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1997 Ford F-150 Problems

RepairPal has identified the most common problems with the 1997 Ford F-150 based on complaints from actual vehicle owners. We'll tell you what the problem is and what it'll take to fix it.

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13
Known Problems

The Ford F-150 has known issues with the V8 engine ejecting spark plugs. This will make a tapping or knocking noise, plus the engine will begin to misfire at all speeds. The check engine light will also illuminate.

The threads on the cylinder head are too short and soft, allowing pressure from combustion to overwhelm and destroy the threads. 

When the spark plug ejects, the cylinder head becomes damaged, necessitating repair of the spark plug port threads, or replacement of the cylinder head and cylinder head gasket. 

Ford has recommended a method of repair for the cylinder head that prevents the spark plug from ejecting under future use. Replacement of all spark plugs is not necessary, but an updated spark plug design can help prevent this from happening in the future. 

There is a technical service bulletin for the V8 engine.

The engine oil pan gasket can develop a leak. Leaking oil may accumulate on the exhaust system resulting in a burning smell. Replacing the gasket should correct this leak.

An oil leak may develop from the the right side head gasket.  Oil from this type of leak will commonly drip onto the starter. Our technician tell us an updated head gasket is available to correct this concern.

An illuminated Check Engine Light could indicate that one or more of the ignition coils has failed due to excessive spark plug gap. To fix this problem, the ignition coils that have failed, the spark plugs, and all coil boots should be replaced.

The 1997-2014 Ford F-150 is known for displaying the normal symptoms of a coolant leak, including overheating, especially when the vehicle is idling, the strong smell of coolant from the engine, and illumination of the low engine coolant warning light

This leak is difficult to locate as it is buried underneath the intake manifold, and only begins to leak coolant onto the ground in advanced stages of disrepair. This leak springs from the heater tube, which allows coolant to flow between the water pump and HVAC heater core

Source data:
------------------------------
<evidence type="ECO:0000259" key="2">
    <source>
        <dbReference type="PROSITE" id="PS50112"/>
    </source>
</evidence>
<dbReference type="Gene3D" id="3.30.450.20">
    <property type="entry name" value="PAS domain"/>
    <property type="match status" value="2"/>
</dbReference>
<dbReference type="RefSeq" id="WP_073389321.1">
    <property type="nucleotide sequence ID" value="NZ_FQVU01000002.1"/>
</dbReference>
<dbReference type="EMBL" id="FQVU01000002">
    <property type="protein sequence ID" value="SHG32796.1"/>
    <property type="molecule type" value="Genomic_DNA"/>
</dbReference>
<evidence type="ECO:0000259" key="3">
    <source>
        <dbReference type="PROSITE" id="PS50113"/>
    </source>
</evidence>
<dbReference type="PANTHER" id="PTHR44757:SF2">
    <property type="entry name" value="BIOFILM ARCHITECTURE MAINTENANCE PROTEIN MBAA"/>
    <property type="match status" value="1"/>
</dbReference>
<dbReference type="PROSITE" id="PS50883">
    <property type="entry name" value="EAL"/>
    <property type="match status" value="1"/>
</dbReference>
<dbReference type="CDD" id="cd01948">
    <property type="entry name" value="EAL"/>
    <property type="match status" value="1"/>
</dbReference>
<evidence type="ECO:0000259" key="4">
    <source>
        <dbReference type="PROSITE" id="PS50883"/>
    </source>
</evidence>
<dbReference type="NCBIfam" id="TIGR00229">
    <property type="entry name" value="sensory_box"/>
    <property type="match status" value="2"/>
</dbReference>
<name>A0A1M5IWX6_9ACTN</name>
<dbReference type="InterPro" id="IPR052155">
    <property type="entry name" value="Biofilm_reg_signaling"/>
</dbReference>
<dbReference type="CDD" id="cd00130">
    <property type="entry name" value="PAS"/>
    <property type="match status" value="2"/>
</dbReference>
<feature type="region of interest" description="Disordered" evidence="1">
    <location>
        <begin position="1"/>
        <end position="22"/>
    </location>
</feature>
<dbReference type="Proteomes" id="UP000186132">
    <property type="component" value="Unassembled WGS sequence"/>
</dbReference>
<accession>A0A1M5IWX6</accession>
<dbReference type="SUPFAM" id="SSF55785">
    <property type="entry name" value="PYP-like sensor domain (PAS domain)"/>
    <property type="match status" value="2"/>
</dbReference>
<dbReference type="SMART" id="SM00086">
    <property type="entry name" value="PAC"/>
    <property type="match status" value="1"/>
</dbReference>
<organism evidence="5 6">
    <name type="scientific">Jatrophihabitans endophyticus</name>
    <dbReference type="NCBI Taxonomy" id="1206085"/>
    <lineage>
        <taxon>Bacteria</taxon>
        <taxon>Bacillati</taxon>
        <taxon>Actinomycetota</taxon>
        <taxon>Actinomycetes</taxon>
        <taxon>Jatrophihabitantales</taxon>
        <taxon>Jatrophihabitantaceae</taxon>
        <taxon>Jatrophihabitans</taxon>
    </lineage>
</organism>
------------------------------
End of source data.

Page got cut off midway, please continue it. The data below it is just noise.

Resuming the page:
When the connection for this tube begins to leak, the coolant burns on the hot engine, and produces a sweet smell that is unmistakably engine coolant. 

The remedy can be complicated, and will necessitate removal of the intake manifold, heater tube, and possibly the water pump. After removal of these items, the connector may be replaced, or a set of o-rings, depending on the year of the vehicle. Most vehicles, model 2002 and later, will have o-rings, and the water pump will not need to be removed. 

The 1996-2001 Ford F-150 with the 100% plastic intake manifold is known for engine overheating, even with normal use, and a coolant leak from the front of the manifold. This will often trigger the check engine light and low engine coolant warning light.

The engine coolant leak is from a factory defect, which causes cracking on the front coolant passage of the intake manifold. In a very short time, this leak will lead to engine overheating issues, especially while the vehicle is idling.   

Between 1999 and 2001, Ford released an updated version of this engine, known as the 'PI' version with a metal coolant passage on the front of the intake manifold to prevent future issues.

There is no factory authorized repair for the intake manifold, and replacement is required to correct the engine coolant leak and overheating issues.

 

The Ford F-150 is known for intermittent rough idling, which may be accompanied by illumination of the check engine light, and poor fuel mileage.

This may be caused by the EGR sensor sticking, causing the EGR valve to stay slightly open, and diagnostic testing must be conducted.

The EGR valve and sensor must be replaced together to correct this concern.

 

The Ford F-150 is known for idling roughly, with a slight whistling noise from the engine compartment. After a short time, this may result in poor fuel mileage, and illumination of the check engine light

This is caused by a cracked positive crankcase ventilation (PCV) valve hose, which allows a small vacuum leak, and improper evacuation of engine crankcase pressure.

Correction is simple, and requires replacement of the PCV hose. An updated part may be available. 

Drivers may notice the engine idling roughly, hesitation to accelerate, and even engine stalling on the Ford F-150 with the Triton V8.

The mass air flow sensor (MAF) is prone to fail, and commonly is diagnosed as the faulty component when these issues arise.

When the Check Engine Light illuminates, and the diagnosis is a failed MAF, it will require replacement to correct the issue. 

Ensuring the air filter is installed properly, and sealed to the air filter housing, can help prevent MAF sensor issues. 

Intermittent rough idle may be caused by the EGR sensor sticking, causing the EGR valve to stay slightly open. The valve and sensor must be replaced together to correct this concern.

If a noise from the rear end is heard when going around turns or after driving at highway speed for an extended period, there is an updated differential clutch kit available.

The EGR orifices in the intake manifold may plug with sludge. If the truck has high mileage, this may cause engine misfire when first accelerating because too much EGR gas is directed into the cylinders of the unplugged orifices. This makes the mixture lean, which causes a gradual stumble that increases in severity until repaired.